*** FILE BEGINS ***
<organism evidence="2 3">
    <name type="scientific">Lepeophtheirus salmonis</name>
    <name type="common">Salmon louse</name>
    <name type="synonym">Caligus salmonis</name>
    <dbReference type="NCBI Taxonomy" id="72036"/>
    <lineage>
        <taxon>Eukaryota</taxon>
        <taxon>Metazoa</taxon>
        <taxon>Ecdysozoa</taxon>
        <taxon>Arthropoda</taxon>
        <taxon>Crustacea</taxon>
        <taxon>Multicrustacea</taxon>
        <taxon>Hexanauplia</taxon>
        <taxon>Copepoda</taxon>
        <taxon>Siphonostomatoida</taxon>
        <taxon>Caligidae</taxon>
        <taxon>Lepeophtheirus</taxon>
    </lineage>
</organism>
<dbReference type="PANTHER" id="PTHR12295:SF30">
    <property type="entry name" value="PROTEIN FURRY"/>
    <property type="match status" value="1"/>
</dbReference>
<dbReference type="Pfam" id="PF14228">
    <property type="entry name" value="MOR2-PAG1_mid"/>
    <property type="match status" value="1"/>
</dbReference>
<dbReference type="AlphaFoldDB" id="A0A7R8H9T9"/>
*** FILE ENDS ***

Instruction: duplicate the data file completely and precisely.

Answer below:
<organism evidence="2 3">
    <name type="scientific">Lepeophtheirus salmonis</name>
    <name type="common">Salmon louse</name>
    <name type="synonym">Caligus salmonis</name>
    <dbReference type="NCBI Taxonomy" id="72036"/>
    <lineage>
        <taxon>Eukaryota</taxon>
        <taxon>Metazoa</taxon>
        <taxon>Ecdysozoa</taxon>
        <taxon>Arthropoda</taxon>
        <taxon>Crustacea</taxon>
        <taxon>Multicrustacea</taxon>
        <taxon>Hexanauplia</taxon>
        <taxon>Copepoda</taxon>
        <taxon>Siphonostomatoida</taxon>
        <taxon>Caligidae</taxon>
        <taxon>Lepeophtheirus</taxon>
    </lineage>
</organism>
<dbReference type="PANTHER" id="PTHR12295:SF30">
    <property type="entry name" value="PROTEIN FURRY"/>
    <property type="match status" value="1"/>
</dbReference>
<dbReference type="Pfam" id="PF14228">
    <property type="entry name" value="MOR2-PAG1_mid"/>
    <property type="match status" value="1"/>
</dbReference>
<dbReference type="AlphaFoldDB" id="A0A7R8H9T9"/>